by Alyssa Handel '03
July 7, 2008
The gavel knocked on the hardwood, sealing the fate of the defendant. Convicted at the federal level, his punishment—30 years for distribution—was hard to stomach, even for Assistant U.S. Attorney Josh Hanks '97.
While moments like these are not so rare for a prosecuting attorney, Hanks can’t help but reflect on this particular case. “The guy had a birthday the same week as mine. We’re almost the same age!” He solemnly admits, “Sometimes, it’s hard to think about those things, because you are a prosecutor. But even though they did something wrong, we’re talking about very long prison sentences.”
Yet, even in those difficult moments, Hanks is confident he’s where God wants him. Besides his often-difficult career, the Cedarville graduate is also married, a new father to a very hands-on eight-month-old, and serving in his hometown church in Charleston, West Virginia.
While at Cedarville, Hanks studied English literature, a choice that offered him versatility for graduate school. He’s quick to credit the outstanding education, solid Bible training and fresh perspective he gained during his four years at the University. After graduating, he went on to earn his Juris Doctorate at West Virginia University College of Law, where he figured out early on that he wanted to be a federal prosecutor. Then, while interning, Hanks met his wife, Angela, who also practiced law as a state prosecutor. She’s now a stay-at-home mom to their son, Charlie.
After working two years as the assistant prosecuting attorney for Kanawha County, West Virginia, Hanks applied at the U.S. attorney’s office. Today, he prosecutes violations of federal criminal laws related to narcotics and organized crime, such as drug trafficking, firearms, money laundering and organized criminal enterprises. He’s actively involved with all aspects of a case, from the investigation with federal agencies and local law enforcement/drug task forces to the trial and any appellate actions.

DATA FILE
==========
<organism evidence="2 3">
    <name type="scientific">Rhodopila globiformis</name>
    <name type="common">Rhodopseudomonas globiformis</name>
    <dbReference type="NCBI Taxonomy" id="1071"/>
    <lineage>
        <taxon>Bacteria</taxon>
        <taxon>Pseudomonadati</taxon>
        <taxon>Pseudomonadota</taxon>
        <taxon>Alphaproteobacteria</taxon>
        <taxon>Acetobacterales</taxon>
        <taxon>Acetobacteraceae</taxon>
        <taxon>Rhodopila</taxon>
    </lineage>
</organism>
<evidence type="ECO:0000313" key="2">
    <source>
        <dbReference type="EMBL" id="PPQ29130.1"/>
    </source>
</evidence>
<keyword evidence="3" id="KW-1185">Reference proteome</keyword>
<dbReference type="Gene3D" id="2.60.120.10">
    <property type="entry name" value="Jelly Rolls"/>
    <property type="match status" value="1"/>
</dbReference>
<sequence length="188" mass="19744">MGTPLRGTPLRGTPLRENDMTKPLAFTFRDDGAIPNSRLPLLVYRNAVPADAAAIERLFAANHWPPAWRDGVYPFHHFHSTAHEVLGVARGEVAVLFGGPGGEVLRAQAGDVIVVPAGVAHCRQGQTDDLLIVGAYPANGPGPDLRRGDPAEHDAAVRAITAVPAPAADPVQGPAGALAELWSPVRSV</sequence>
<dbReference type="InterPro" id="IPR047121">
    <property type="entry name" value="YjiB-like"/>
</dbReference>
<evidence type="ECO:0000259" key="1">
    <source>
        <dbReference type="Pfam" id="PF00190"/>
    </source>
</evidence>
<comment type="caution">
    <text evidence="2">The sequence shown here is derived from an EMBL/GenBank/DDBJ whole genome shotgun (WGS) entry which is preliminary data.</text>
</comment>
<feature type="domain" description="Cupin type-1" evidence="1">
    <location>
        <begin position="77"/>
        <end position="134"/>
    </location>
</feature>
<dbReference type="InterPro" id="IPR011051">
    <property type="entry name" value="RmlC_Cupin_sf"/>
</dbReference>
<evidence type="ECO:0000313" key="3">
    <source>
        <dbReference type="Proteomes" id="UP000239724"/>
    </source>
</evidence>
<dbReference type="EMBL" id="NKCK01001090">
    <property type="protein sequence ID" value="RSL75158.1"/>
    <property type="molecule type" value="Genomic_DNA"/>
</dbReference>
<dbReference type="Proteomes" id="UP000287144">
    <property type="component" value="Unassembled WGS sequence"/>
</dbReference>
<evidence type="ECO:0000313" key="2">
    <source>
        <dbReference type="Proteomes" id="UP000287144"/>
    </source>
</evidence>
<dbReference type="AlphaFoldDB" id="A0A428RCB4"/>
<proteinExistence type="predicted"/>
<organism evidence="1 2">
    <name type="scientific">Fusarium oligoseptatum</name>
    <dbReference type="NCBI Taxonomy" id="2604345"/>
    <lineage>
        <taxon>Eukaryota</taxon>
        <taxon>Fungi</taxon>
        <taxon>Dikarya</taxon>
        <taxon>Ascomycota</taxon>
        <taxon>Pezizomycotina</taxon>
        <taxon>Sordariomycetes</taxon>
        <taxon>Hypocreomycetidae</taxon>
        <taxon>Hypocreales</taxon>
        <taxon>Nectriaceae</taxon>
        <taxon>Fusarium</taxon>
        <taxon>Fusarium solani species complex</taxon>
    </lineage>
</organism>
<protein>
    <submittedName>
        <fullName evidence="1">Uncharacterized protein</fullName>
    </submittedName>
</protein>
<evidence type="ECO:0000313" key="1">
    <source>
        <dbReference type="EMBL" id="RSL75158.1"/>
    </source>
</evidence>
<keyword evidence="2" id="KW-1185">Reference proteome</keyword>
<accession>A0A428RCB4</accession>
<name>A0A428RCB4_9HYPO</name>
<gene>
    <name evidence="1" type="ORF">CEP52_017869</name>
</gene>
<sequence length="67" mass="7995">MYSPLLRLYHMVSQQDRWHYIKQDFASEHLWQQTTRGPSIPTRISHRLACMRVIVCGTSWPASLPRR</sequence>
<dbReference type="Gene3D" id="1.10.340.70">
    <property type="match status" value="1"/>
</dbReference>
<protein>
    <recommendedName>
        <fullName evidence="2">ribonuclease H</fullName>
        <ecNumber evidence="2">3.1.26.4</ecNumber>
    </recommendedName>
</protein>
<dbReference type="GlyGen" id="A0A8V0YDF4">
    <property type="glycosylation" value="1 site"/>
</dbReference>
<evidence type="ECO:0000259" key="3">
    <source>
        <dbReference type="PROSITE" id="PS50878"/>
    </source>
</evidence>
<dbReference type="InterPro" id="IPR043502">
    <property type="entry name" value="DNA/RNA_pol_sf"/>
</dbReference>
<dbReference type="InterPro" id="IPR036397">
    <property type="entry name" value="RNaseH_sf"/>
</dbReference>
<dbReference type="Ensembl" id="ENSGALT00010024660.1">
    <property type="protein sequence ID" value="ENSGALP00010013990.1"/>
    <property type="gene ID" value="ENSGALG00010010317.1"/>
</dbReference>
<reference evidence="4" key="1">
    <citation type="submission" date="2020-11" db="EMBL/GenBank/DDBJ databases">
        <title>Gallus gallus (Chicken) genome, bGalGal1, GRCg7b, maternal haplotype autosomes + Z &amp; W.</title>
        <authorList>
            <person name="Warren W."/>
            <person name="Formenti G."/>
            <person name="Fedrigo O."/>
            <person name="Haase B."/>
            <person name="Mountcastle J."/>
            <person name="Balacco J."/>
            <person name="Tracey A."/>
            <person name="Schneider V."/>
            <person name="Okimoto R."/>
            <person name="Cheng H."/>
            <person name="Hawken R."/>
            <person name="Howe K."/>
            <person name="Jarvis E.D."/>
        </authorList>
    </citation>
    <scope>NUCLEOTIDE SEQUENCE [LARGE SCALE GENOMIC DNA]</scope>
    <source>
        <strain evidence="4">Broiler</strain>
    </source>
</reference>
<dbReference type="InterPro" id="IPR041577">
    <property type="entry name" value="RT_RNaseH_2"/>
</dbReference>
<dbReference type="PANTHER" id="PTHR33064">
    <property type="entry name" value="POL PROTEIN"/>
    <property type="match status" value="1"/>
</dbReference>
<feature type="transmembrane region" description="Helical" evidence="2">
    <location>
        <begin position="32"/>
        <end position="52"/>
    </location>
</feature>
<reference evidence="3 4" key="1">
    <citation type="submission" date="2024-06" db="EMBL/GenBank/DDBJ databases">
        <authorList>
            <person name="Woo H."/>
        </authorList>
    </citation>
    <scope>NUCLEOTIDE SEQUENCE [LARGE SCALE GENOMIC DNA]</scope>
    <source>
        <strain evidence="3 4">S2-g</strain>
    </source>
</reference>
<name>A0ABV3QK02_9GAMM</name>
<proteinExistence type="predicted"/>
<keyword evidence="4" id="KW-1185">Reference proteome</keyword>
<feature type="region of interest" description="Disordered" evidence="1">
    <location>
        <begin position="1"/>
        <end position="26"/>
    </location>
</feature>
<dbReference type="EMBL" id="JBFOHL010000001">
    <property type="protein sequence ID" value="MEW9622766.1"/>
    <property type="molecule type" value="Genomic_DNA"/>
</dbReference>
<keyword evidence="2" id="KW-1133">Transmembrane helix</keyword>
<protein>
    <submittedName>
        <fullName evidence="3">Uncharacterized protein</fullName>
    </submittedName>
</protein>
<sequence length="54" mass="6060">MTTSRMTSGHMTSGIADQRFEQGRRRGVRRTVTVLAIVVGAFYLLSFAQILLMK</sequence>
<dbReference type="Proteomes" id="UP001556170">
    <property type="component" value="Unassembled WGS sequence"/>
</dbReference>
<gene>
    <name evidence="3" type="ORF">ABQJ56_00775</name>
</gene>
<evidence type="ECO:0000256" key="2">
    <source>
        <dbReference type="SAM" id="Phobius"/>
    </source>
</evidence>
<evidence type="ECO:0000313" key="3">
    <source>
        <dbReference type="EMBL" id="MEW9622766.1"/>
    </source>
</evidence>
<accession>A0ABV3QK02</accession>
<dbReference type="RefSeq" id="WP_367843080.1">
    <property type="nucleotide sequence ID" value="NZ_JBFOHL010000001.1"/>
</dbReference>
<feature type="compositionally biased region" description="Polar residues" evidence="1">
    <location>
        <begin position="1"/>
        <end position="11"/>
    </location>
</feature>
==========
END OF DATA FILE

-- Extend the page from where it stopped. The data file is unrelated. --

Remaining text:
It’s no surprise, then, that these tense cases can be hard to leave behind at the office. “It’s something you have to learn to do,” Hanks says. “One thing I appreciate about the job is that I don’t very often deal with crimes that have victims [in the sense of injury or assault]. In that respect, it’s easier to do my job as a prosecutor. It’s a lot harder to be a prosecutor in a case where a child has been abused or a woman has been assaulted or victimized in some way. It was harder to leave that at work.”
Still, he realizes regular prayer and Bible study are vital. “I really make it a point to think about things that are good and pure, because there is a lot of baggage. In any given day you work with some not-very-nice people, it’s something that you always struggle with, I think, but as time goes by you learn how to handle it better.”
Another antidote in dealing with the emotional stress is the opportunity to confide in his wife, a fellow prosecutor with a specialty in abuse and sexual assault on children. The daily challenges of working in criminal law have given the Hanks’ family a reason to hold tight to their faith.
“Being a prosecutor is always looking at bad things,” he says, “so it has driven my wife and I to spend a lot of time engaged at church activities or ministry opportunities, spending as much time [as possible] on things that are uplifting.”
In general, it’s that feel-good sense of contributing to society, or wearing the “white-hat,” as Hanks puts it, that enthralls him the most. “I’ve really enjoyed working with local investigators who are ridiculously underpaid and ridiculously good at their jobs. They do important work—protecting society, cleaning up neighborhoods and making the place safer. I’m surrounded by the best of the best and it encourages me to be the best I can be, making a subtle difference where I can.”
It is Hanks strength of faith and family that enable him to perform a difficult job with grace and compassion. And just the kind of graduates Cedarville strives to produce.